Residents of eastern Euphrates fear Syrian regime’s return

Demonstrations in the eastern countryside of Deir Ezzor against the return of the Syrian regime - 25 October 2019 (The Euphrates Post)

Demonstrations in the eastern countryside of Deir Ezzor against the return of the Syrian regime - 25 October 2019 (The Euphrates Post)


Residents of northeast Syria live in a situation of uncertainty and fear of the return of Syrian regime and Russian into their cities and towns, following the recent Russian- Turkish agreement. The agreement brought an end to Turkey’s Operation Peace Spring, which aimed at dislodging the elements of the Kurdish People’s Protection Units (YPG) From the Euphrates region.

On 22 October, Turkey’s President Recep Tayyip Erdogan and Russia’s President Vladimir Putin agreed to remove all YPG elements from the Syrian border strip to the depth of 30 km within 150 hours. The YPG will have to withdraw their fighters and weapons from the towns of Manbij and Tal Rifaat.

According to the agreement, Russian and Turkish forces will begin patrolling a strip of of 10 km along the Syrian-Turkish border with the exception of the city of Qamishli. The Syrian border towns of Tal Abyad and Ras al-Ayn will remain under the control of the Turkey-backed Syrian National Army (SNA) for a depth of 32 km.

Residents’ fears

After the announcement of the Russian-Turkish agreement, a number of residents of Raqqa, al-Tabqah, Manbij and Deir Ezzor expressed deep dissatisfaction with the agreement. Video footage was posted on social media, denouncing and refusing the return of the Syrian regime forces to their areas. For instance, a group of residents of al-Tabqa expressed their categorical rejection to the return of Syrian regime control as its troops moved into the town.

Two citizens from Raqqa city, speaking to Enab Baladi on condition of anonymity for security reasons, said that Raqqa was gripped by fear of the Syrian regime’s intention to recapture the city under the Turkish-Russian agreement. The sources pointed out that a large number of people, some of whom were wanted by the Syrian regime and displaced to Raqqa, are preparing themselves to leave the city without knowing where to go. They do not know yet the details of the agreement and the areas that the Syrian regime and Russia will enter.

Activists from the provinces of Deir Ezzor and Raqqa called for demonstrations on Friday, 25 October, in the northern countryside of Deir Ezzor, Raqqa and al-Tabqa to refuse the entry of the Syrian regime and Iranian militias to their areas. Moreover, the Arab military councils, which formed a part of the Syrian Democratic Forces (SDF), objected to the regime’s return to Deir Ezzor.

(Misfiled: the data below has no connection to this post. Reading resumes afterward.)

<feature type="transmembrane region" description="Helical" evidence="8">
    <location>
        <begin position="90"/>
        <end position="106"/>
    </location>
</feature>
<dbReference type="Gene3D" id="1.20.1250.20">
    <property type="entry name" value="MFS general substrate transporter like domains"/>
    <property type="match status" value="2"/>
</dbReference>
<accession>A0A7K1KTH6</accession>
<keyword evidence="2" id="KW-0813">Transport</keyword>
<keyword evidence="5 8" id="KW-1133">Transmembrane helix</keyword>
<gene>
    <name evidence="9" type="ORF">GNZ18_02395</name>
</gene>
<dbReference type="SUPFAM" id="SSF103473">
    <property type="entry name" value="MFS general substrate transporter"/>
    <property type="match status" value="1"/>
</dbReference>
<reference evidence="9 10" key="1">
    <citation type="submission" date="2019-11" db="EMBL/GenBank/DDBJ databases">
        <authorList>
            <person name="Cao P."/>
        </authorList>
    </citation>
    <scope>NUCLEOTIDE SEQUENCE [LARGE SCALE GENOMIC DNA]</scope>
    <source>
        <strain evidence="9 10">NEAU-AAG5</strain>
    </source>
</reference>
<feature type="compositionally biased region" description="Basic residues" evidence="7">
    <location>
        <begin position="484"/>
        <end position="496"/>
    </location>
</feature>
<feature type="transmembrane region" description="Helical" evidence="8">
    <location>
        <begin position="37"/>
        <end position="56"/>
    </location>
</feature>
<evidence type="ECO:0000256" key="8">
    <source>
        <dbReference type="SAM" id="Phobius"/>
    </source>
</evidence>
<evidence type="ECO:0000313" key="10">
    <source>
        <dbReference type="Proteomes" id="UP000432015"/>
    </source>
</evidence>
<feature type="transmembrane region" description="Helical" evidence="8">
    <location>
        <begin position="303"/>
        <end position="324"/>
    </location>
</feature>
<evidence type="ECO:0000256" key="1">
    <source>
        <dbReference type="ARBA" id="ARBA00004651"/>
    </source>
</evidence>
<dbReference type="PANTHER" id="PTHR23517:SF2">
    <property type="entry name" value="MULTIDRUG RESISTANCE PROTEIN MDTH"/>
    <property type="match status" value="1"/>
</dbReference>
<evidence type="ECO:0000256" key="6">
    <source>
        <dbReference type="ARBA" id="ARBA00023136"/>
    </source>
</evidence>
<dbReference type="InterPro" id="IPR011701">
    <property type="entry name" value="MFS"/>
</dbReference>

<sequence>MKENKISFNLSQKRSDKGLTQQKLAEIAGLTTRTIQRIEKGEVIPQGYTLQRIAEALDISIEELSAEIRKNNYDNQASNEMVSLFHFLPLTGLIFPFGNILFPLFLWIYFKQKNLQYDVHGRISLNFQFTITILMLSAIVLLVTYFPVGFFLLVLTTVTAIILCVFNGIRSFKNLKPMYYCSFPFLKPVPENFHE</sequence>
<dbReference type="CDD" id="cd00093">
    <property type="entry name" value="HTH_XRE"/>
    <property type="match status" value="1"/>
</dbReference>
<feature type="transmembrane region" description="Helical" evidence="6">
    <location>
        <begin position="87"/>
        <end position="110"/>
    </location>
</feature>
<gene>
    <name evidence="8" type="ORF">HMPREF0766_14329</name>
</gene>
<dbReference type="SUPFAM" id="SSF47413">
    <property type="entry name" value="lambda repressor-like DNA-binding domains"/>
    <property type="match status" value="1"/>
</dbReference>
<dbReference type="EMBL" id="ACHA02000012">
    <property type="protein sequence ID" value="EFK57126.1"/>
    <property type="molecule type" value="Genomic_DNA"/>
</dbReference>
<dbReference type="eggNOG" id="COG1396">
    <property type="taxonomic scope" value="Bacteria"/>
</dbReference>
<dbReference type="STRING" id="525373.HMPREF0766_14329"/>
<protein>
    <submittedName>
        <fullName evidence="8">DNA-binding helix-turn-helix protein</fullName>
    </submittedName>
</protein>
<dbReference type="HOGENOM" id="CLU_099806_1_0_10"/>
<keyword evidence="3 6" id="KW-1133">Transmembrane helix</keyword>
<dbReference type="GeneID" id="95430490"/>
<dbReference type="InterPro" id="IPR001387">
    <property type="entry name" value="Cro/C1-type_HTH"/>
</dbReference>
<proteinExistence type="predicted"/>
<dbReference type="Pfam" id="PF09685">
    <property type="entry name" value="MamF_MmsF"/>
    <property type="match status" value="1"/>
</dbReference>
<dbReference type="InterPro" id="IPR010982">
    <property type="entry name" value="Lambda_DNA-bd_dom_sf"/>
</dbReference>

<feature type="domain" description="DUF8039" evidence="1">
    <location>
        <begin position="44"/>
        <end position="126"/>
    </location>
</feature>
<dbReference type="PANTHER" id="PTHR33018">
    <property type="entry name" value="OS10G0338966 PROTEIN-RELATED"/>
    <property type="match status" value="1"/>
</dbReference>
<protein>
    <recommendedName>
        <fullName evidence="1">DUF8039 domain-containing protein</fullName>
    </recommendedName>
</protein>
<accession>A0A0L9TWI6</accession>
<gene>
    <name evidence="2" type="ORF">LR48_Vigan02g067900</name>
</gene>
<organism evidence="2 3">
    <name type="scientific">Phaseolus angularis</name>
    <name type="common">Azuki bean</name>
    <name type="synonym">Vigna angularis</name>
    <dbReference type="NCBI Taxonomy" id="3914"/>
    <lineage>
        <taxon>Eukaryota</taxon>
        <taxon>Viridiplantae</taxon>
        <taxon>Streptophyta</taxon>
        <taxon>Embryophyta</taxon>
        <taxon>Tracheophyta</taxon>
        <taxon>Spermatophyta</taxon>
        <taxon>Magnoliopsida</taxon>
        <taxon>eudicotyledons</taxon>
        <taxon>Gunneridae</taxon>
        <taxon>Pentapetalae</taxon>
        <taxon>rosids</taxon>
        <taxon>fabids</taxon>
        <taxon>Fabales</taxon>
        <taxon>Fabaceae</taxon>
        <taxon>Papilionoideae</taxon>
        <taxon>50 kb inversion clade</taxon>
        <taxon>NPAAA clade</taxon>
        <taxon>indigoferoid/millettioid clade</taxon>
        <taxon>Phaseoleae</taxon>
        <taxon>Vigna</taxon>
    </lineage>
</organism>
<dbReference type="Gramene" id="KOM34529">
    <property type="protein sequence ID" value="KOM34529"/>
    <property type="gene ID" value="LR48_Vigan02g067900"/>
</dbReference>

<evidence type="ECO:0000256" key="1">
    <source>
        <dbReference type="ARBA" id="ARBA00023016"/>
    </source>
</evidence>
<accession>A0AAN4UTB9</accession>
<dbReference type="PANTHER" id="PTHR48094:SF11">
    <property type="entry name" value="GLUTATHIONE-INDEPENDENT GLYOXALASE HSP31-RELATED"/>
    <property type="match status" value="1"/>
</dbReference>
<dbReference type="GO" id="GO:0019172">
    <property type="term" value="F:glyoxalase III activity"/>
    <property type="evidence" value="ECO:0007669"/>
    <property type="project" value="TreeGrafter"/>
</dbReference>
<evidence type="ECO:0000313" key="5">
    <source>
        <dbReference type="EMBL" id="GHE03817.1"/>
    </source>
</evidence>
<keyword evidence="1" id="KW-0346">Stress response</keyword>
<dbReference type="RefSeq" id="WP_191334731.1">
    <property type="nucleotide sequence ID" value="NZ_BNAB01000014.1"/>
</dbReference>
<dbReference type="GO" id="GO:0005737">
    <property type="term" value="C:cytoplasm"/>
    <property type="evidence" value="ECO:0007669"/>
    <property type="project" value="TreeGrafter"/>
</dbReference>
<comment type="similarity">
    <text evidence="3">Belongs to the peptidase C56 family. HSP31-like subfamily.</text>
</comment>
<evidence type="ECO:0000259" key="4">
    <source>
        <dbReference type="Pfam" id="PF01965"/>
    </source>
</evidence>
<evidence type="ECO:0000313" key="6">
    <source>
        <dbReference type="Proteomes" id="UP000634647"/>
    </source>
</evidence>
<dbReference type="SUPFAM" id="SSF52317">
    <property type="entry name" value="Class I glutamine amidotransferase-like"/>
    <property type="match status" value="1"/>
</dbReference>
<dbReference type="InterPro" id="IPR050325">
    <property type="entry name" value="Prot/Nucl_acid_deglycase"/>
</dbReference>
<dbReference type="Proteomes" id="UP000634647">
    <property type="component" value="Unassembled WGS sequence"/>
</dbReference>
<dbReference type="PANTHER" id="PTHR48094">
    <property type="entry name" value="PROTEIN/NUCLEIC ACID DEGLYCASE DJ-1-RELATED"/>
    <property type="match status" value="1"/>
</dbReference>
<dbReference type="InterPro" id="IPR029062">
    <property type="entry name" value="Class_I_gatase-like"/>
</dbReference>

According to Deir Ezzor 24 network, a brigade commander of the SDF’s Deir Ezzor military council said, “we do know that more than 75% of residents of Deir Ezzor are wanted by the Assad regime. And the entry of Assad’s forces into the eastern Euphrates will cause a catastrophe. Therefore, we will not allow any kind of such aggression, and we stand ready to confront Assad’s forces and Iranian militias if they think or want to advance to east of the Euphrates.”

The commander added, “we have weapons and equipment that can cover a large geographical area. There would be no negotiations on the entry of Assad to Deir Ezzor. We have our own decision and we will not compromise on Deir Ezzor. We restructured the Deir Ezzor military council and drew up military plans to confront Assad’s forces in case they approached the eastern Euphrates.”

Manbij on strike

Manbij was one of the first areas to declare its rejection of the Syrian regime’s return even before the recent Sochi agreement between Russia and Turkey. On 21 October, people of the city staged a strike in response to the agreement concluded between the SDF and the Syrian regime, which provided for the deployment of regime forces in areas controlled by the SDF.

The strike followed calls by some tribes and activists to reject the entry of Syrian regime forces into the city. Several areas in the city were shut down including the main market, the covered market, the Salalin market, al-Kawakibi street, al-Serb district, al-Akashin market, the public garden street and Aleppo road. Activists pointed out that the strike rate in Manbij was fully observed across the city.

A tribal representative from Manbij, Abdullah Asaad al-Shallash, the Sheikh of the tribe of Ibn Said, confirmed to Hierapolis local news network in Manbij that the Turkish army and the SNA will take control of the towns and cities of Manbij, Tal Rifaat, Meng, al-Arima and Ayn al-Arab in the eastern countryside of Aleppo as well as the full length of the 30 km border strip with the exception to Enab Baladi.

“We met with two officers from the advisory office of the Turkish presidential office, last Wednesday, in the city of al-Bab, and discussed all the current details regarding the city of Manbij,” al-Shallash said.

He indicated that the tribes of Manbij see the Syrian regime’s return to their city as tantamount to “carrying out a potential genocide” of 200 thousand people wanted  by the regime—between military services, dissidents and opponents. They will all be targeted of the regime.

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